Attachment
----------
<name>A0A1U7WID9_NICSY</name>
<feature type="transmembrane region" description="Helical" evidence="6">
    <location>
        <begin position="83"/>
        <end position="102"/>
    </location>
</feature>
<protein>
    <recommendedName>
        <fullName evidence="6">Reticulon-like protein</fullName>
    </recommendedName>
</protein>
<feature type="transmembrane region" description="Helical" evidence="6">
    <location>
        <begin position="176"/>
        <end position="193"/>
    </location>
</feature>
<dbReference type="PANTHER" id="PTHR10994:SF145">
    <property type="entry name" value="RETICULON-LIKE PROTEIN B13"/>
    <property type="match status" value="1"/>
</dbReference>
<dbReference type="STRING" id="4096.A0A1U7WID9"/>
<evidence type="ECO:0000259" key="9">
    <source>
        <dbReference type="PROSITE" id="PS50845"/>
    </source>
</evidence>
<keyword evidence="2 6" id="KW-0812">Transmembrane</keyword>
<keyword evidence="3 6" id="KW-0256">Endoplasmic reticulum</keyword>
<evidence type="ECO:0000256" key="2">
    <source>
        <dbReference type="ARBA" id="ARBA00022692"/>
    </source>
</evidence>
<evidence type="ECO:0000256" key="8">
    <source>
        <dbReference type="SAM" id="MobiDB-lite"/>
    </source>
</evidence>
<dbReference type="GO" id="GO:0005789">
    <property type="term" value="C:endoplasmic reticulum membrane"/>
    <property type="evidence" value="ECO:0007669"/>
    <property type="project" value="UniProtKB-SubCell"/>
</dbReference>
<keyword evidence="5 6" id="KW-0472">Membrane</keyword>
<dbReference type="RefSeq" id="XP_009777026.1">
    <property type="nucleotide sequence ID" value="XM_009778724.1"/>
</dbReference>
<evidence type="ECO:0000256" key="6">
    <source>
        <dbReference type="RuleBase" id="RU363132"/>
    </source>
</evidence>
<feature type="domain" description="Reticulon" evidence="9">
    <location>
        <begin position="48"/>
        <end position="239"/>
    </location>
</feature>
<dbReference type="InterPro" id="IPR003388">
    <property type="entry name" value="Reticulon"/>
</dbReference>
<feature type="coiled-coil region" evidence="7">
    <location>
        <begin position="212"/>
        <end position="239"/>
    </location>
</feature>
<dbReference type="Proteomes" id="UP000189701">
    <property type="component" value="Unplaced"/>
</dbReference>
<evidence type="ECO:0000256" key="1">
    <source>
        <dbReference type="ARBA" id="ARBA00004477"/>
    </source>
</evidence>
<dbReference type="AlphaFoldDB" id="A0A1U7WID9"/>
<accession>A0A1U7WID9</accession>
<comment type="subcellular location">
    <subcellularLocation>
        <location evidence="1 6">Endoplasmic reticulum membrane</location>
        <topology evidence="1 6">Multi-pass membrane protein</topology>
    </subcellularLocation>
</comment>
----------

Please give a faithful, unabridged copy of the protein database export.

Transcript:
<name>A0A1U7WID9_NICSY</name>
<feature type="transmembrane region" description="Helical" evidence="6">
    <location>
        <begin position="83"/>
        <end position="102"/>
    </location>
</feature>
<protein>
    <recommendedName>
        <fullName evidence="6">Reticulon-like protein</fullName>
    </recommendedName>
</protein>
<feature type="transmembrane region" description="Helical" evidence="6">
    <location>
        <begin position="176"/>
        <end position="193"/>
    </location>
</feature>
<dbReference type="PANTHER" id="PTHR10994:SF145">
    <property type="entry name" value="RETICULON-LIKE PROTEIN B13"/>
    <property type="match status" value="1"/>
</dbReference>
<dbReference type="STRING" id="4096.A0A1U7WID9"/>
<evidence type="ECO:0000259" key="9">
    <source>
        <dbReference type="PROSITE" id="PS50845"/>
    </source>
</evidence>
<keyword evidence="2 6" id="KW-0812">Transmembrane</keyword>
<keyword evidence="3 6" id="KW-0256">Endoplasmic reticulum</keyword>
<evidence type="ECO:0000256" key="2">
    <source>
        <dbReference type="ARBA" id="ARBA00022692"/>
    </source>
</evidence>
<evidence type="ECO:0000256" key="8">
    <source>
        <dbReference type="SAM" id="MobiDB-lite"/>
    </source>
</evidence>
<dbReference type="GO" id="GO:0005789">
    <property type="term" value="C:endoplasmic reticulum membrane"/>
    <property type="evidence" value="ECO:0007669"/>
    <property type="project" value="UniProtKB-SubCell"/>
</dbReference>
<keyword evidence="5 6" id="KW-0472">Membrane</keyword>
<dbReference type="RefSeq" id="XP_009777026.1">
    <property type="nucleotide sequence ID" value="XM_009778724.1"/>
</dbReference>
<evidence type="ECO:0000256" key="6">
    <source>
        <dbReference type="RuleBase" id="RU363132"/>
    </source>
</evidence>
<feature type="domain" description="Reticulon" evidence="9">
    <location>
        <begin position="48"/>
        <end position="239"/>
    </location>
</feature>
<dbReference type="InterPro" id="IPR003388">
    <property type="entry name" value="Reticulon"/>
</dbReference>
<feature type="coiled-coil region" evidence="7">
    <location>
        <begin position="212"/>
        <end position="239"/>
    </location>
</feature>
<dbReference type="Proteomes" id="UP000189701">
    <property type="component" value="Unplaced"/>
</dbReference>
<evidence type="ECO:0000256" key="1">
    <source>
        <dbReference type="ARBA" id="ARBA00004477"/>
    </source>
</evidence>
<dbReference type="AlphaFoldDB" id="A0A1U7WID9"/>
<accession>A0A1U7WID9</accession>
<comment type="subcellular location">
    <subcellularLocation>
        <location evidence="1 6">Endoplasmic reticulum membrane</location>
        <topology evidence="1 6">Multi-pass membrane protein</topology>
    </subcellularLocation>
</comment>